Scientists said Thursday they had obtained the closest-ever images taken of the Sun as part of a pan-European mission to study solar winds and flares that could have far-reaching impacts back on Earth.
The European Space Agency's Solar Orbiter blasted off from Florida's Cape Canaveral in February and completed its first flyby of our star last month, sending back unprecedented images of phenomena close to its surface.
"The first images are exceeding our expectations," said Daniel Muller, Solar Orbiter project scientist at ESA.
"We can already see hints of very interesting phenomena that we have not been able to observe in detail before.
"This makes us confident that Solar Orbiter will help us answer profound open questions about the Sun."
In particular, the team observed dozens of miniature solar flares, known as "campfires", which until now had never been captured on film.
David Berghmans, from Belgium's Royal Observatory, said the campfires were several million times smaller than solar flares, which can be observed from Earth.
Nevertheless, the smallest the team observed still measured around 400 kilometres across -- "about the size of a small European country," said Berghmans.
"The Sun seems relatively calm on first viewing but when you look at it in detail you can see miniature eruptions everywhere," he added.
Solar winds and flares emit billions of highly charged particles that impact planets, including Earth. But the phenomena remain poorly understood despite decades of research.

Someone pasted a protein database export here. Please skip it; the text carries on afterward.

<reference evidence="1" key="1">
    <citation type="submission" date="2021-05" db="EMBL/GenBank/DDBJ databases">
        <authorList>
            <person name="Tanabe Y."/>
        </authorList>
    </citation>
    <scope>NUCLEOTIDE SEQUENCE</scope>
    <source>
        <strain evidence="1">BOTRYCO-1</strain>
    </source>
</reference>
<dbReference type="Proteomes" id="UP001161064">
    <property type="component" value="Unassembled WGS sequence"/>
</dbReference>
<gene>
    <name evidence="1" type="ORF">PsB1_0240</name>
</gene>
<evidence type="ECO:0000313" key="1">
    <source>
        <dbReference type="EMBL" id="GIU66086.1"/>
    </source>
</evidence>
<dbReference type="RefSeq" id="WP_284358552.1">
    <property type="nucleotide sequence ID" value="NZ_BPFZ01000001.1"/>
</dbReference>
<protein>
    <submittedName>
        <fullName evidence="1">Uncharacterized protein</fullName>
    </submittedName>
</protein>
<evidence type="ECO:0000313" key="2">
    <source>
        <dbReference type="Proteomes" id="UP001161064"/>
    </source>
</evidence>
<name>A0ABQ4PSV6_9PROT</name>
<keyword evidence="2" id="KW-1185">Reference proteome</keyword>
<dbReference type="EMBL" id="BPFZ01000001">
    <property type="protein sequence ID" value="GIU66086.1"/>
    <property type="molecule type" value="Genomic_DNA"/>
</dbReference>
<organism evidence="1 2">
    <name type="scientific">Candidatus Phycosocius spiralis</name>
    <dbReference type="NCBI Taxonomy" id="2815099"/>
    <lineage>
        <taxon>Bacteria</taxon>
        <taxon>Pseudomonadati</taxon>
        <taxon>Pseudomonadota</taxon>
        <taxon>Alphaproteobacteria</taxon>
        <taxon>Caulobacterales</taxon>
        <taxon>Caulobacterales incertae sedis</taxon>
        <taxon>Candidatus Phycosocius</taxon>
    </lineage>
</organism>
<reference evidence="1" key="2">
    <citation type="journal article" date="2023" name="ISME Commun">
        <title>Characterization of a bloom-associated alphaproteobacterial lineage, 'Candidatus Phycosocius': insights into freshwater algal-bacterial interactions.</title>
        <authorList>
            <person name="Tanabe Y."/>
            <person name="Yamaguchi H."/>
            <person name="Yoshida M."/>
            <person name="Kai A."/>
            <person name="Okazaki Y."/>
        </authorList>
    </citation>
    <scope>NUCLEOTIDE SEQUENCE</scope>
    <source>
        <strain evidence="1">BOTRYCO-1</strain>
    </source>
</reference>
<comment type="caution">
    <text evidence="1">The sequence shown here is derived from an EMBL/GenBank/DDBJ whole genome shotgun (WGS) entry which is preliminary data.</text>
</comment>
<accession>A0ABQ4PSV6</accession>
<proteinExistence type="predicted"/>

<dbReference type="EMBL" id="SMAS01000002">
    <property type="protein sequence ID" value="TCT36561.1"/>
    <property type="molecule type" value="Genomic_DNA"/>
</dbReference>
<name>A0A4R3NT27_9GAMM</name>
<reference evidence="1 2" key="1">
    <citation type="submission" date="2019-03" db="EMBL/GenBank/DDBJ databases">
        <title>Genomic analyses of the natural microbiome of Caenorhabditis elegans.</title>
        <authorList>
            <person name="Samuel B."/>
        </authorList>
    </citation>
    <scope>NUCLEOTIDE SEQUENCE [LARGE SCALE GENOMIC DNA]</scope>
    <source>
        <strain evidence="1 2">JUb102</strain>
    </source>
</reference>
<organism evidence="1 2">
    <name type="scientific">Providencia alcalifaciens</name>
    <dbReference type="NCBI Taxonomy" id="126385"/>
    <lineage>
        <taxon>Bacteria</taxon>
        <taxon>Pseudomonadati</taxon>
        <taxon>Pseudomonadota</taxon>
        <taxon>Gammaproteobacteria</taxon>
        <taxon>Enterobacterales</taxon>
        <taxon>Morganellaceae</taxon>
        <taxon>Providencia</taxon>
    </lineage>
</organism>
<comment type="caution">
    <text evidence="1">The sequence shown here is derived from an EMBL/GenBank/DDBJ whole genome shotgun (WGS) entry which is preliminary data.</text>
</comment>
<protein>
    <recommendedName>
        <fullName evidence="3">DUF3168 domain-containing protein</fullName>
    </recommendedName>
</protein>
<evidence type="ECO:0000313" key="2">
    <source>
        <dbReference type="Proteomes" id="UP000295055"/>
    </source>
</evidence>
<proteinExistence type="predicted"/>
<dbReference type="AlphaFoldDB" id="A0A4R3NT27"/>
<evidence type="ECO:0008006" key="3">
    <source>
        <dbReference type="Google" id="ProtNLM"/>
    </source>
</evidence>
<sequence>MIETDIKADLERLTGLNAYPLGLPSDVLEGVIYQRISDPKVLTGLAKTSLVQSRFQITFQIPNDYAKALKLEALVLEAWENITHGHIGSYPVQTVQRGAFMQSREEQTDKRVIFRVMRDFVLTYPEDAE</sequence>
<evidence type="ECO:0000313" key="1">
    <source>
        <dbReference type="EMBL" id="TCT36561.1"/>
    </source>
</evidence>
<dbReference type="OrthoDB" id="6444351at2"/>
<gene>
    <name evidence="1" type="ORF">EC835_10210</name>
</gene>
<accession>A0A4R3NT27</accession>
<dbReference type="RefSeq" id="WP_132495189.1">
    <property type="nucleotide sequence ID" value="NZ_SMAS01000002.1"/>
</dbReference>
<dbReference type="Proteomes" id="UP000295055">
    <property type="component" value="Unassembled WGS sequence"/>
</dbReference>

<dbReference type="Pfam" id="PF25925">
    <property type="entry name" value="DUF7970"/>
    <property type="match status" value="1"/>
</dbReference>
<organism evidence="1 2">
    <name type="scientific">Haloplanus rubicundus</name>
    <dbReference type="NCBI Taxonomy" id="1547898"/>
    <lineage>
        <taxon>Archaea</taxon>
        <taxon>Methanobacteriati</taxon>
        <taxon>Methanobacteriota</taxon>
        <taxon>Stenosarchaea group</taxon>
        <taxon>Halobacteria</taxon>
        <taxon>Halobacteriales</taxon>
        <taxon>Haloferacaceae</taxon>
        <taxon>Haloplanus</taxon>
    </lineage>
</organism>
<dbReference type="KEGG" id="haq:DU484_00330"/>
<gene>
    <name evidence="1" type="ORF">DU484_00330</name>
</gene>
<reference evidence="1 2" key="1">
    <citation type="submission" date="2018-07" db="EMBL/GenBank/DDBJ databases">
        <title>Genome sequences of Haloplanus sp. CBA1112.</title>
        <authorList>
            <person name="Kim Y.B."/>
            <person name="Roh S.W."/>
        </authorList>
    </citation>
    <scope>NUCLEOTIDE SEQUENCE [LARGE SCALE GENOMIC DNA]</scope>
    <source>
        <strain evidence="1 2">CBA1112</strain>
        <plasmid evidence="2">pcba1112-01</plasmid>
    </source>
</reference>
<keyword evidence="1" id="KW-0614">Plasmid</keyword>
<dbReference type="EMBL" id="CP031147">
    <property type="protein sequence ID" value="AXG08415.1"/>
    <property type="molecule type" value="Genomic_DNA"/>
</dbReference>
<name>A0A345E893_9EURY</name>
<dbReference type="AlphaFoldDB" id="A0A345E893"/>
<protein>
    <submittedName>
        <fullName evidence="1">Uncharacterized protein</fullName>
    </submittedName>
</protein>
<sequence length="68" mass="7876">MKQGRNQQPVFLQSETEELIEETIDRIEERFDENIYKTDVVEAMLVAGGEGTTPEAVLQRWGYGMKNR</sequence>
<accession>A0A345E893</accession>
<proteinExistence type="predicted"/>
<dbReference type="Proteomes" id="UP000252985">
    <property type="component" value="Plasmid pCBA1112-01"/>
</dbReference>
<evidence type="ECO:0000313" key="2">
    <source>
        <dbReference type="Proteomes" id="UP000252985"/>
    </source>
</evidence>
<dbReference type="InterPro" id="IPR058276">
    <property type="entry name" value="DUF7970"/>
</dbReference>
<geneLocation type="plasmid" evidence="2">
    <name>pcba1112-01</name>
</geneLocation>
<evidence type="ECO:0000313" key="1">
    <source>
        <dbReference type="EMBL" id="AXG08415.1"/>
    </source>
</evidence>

The largest solar storm on record hit North America in September 1859, knocking out much of the continent's telegraph network and bathing the skies in an aurora viewable as far away as the Caribbean.
Solar ejections can also disrupt radar systems, radio networks and can even render satellites useless, though such extremes are rare.
During its first orbit, the craft -- developed in conjunction with NASA -- travelled around 77 million kilometres (48 million miles) from the surface, about half the distance between the Sun and Earth.
Equipped to withstand temperatures as high as 500 degrees Celsius (930 Fahrenheit), it will eventually travel as close as 40 million kilometres from the surface, protecting its instruments with a heat-resistant structure that will be exposed to sunlight 13 times stronger than on Earth.
Its operators plan to gradually tilt the craft's orbit, enabling scientists to obtain the first-ever images of the Sun's poles.
Sami Solanki, director of the Max Planck Institute for Solar System Research, said the team was especially excited about images of the Sun's poles, which he described as "terra incognita".
The Solar Orbiter mission and is set to last up to nine years at a cost of some 1.5 billion euros ($1.7 billion).